Tuesday, October 14, 2008

Arbitrator or “Arbitraitor”? Part 1

Arbitrator or “Arbitraitor”?
[Common Law Journal Quaterly Law Review 2007 Volume 4 October-December]
Syed Adam Alhabshi

The Big Question?

The big question that surrounds arbitration practitioners is the quality of a successful arbitrator. More often than not, an arbitrator is selected based on his previous experience and reputation. A number of arbitrators conduct arbitration on a regular basis, getting numerous offers to the extent that they have to decline some cases, whilst some of the new generation arbitrators are claiming that they are just as good as their senior counterparts in delivering good awards.

An arbitrator is a professional who is formally empowered to examine the facts submitted to him and to decide the disputed matter justly. An “Arbitraitor” on the other hand, is a traitor to the arbitration profession. He[2] is an imposter who destroys the good name of arbitration under the identity of an arbitrator.

The Internal Difference

I have had the opportunity to observe many good arbitrators be it in Kuala Lumpur Regional Centre for Arbitration (KLRCA), in Singapore or also in Hong Kong. Many of them possess colourful backgrounds, fantastic qualifications and vast experience in their technical areas. Nevertheless, some comments and criticisms flow in endlessly when some of the arbitrators are about to complete their quasi-judicial tasks.

The standard requirements for an arbitrator are quite arbitrary. Anyone can prepare an excellent résumé about himself. However, in most cases, such résumé’s are based on technical and professional expertise. What is more important is the integrity of the person which may not be reflected in the résumé. It is often assumed that a professional is also one of high integrity. Such an assumption have often been proved incorrect.

The quality of an arbitrator’s capability and expertise is demonstrated by the superiority of the Award. Excellent arbitrators strive very hard to give a concrete Award. These brilliant Awards, more often than not, are being upheld even when challenged in a Court of Justice.

He Who Knows Not Evil, Knows Not Good!

What then constitute the characteristics of an “Arbitraitor”? In general, anything that is the opposite of an arbitrator will make an “Arbitraitor”. There is no clear cut answer as to how we recognize an “Arbitraitor” but there are certain internal criteria that reflect the negative traits of an “Arbitraitor”.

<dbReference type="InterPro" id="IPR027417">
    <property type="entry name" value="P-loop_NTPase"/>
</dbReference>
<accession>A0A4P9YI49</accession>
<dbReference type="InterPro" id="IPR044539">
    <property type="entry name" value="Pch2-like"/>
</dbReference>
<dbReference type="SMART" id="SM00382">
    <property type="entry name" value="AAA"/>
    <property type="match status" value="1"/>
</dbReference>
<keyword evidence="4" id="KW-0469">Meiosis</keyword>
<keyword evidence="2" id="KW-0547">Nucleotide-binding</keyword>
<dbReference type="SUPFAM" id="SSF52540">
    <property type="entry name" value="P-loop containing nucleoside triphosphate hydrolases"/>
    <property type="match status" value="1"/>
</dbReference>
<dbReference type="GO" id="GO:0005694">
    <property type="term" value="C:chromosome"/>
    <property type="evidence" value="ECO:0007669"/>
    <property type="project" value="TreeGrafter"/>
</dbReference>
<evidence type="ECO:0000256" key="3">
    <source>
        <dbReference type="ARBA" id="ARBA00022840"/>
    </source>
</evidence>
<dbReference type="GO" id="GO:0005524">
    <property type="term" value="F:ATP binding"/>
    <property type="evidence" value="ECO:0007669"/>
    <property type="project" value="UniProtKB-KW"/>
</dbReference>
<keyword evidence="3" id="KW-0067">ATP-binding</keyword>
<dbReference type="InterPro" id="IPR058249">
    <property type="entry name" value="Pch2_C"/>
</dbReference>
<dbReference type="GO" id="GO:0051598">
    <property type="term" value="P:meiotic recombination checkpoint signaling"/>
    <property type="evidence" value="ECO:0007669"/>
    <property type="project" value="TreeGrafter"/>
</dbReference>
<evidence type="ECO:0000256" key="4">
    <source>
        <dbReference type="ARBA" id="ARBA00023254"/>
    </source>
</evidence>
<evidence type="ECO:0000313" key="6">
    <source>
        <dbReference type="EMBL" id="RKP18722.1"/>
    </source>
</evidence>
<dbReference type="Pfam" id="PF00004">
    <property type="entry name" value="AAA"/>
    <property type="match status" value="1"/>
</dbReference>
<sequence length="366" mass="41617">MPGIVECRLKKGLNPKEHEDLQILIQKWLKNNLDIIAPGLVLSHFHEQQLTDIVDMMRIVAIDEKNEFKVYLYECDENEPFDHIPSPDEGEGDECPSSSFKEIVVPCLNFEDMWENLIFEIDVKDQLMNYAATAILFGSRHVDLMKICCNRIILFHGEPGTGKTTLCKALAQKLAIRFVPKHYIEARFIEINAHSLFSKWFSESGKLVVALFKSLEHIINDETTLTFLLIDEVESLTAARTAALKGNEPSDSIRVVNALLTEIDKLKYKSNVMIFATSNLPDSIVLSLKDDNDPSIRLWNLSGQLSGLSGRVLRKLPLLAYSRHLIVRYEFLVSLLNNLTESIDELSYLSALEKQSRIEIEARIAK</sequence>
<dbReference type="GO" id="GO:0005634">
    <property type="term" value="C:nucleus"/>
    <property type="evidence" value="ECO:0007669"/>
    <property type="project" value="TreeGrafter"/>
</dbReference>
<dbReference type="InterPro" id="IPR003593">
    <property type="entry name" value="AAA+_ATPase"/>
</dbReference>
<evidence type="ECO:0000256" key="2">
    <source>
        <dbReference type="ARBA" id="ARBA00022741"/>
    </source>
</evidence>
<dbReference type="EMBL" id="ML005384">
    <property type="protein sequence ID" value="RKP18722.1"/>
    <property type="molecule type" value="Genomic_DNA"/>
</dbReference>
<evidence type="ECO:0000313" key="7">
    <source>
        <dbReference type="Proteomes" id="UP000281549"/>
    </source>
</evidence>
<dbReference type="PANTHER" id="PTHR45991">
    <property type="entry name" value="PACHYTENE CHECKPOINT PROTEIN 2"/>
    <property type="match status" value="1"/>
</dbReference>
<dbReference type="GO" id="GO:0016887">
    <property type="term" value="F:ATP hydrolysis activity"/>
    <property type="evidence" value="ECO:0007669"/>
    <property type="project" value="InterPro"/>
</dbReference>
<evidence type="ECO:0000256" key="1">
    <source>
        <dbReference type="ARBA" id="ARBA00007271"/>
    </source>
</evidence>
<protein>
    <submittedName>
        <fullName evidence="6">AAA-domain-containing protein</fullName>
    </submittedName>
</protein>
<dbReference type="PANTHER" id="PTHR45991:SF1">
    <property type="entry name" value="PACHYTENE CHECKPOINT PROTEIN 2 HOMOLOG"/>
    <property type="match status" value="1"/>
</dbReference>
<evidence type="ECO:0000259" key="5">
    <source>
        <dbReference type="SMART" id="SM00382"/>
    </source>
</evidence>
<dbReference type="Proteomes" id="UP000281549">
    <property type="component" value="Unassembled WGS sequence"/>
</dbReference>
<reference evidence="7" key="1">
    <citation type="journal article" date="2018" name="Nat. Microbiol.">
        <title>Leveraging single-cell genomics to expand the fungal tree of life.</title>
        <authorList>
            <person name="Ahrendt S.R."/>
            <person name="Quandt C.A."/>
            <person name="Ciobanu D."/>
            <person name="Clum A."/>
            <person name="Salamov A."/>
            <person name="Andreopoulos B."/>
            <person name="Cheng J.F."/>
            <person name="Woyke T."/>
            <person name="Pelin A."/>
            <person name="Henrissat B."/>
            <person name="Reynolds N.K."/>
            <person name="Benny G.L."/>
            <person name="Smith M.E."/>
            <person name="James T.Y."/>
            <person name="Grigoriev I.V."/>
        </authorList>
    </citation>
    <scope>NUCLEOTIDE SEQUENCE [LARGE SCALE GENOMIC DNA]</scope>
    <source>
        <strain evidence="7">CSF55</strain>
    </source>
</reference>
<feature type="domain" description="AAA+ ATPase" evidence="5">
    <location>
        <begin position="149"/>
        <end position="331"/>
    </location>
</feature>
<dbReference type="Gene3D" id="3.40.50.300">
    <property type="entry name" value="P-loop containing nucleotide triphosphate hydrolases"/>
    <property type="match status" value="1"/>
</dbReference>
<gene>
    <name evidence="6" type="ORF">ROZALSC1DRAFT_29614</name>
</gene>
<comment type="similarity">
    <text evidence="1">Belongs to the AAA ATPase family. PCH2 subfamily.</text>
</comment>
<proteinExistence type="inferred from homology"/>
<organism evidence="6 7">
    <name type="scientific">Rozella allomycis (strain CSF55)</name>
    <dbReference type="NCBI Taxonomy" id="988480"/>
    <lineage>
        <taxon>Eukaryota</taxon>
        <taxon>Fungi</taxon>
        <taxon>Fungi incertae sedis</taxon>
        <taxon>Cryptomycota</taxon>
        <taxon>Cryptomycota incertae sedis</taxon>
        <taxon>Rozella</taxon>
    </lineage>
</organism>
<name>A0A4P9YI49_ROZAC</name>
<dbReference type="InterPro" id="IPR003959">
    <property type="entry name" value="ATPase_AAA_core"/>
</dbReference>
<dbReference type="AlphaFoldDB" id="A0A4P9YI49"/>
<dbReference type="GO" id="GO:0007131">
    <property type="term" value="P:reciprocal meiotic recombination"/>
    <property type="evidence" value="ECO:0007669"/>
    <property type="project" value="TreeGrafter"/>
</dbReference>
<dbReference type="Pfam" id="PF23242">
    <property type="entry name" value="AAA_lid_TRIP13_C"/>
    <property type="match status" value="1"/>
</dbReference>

The list below can help us identify the traits of an “Arbitraitor”. Readers are urged to identify these traits carefully and ensure that they do not possess the traits or choose an arbitrator(s) who has such traits.

Envy: The Pain of Another’s Lucky Star.

Envy is a unique reaction which results from the knowledge of another’s success. Most can understand envy as having both positive and negative consequences. Islam teaches that one should be envious of two kinds of persons. The first is a person who is pious and carries out a lot of religious rituals and the second is of the knowledgeable persons. The reasons will motivate one to improve himself and eventually be a religious and knowledgeable person. Much knowledge without spiritual values will not make a person wise.

However, there is also the other side of the coin. The darker side of envy is very harmful. It is a feeling of distress for not having what another has which eventually will lead to resentment and hatred. It has the power to either motivate one to adhere to many evil means to level the playing field or to frustrate the other successful person.

According to Muhammad Abul Quasem[3] in his book, “The Ethics of Al- Ghazali – A Composite Ethics in Islam[4]” Kuala Lumpur, p.122:

“Envy is a state of mind in which a man is pained when another person obtains any good, and he wants that good taken away from him even though he himself will not obtain any advantage from its removal and what more if he does gain some advantage with such removal…(Emphasis added)”
An “Arbitraitor” is envious negatively of another arbitrator’s achievement or another institution’s success. It hurts him emotionally to see another arbitrator succeed. Instead of equipping himself with the necessary expertise needed to improve his poor arbitrating skills, he prefers the illicit task of sparking hatred and puncturing the former’s reputation to level the playing field.

[1] LLB (Hons) International Islamic University Malaysia; Former Legal Executive of the Kuala Lumpur Regional Centre for Arbitration.
[2] All of the masculine terms in this paper include both genders.
[3] Lecturer in Islamic Studies at the National University of Malaysia.
[4] A comprehensive account of the ethical thought of Abu Hamid Muhammad al-Ghazali, also known as Imam Al-Ghazali, one of the greatest thinkers and reformers in the history of Islam. The book was published by Muhammad Abul Quasem, the author himself.

0 obiter dictum: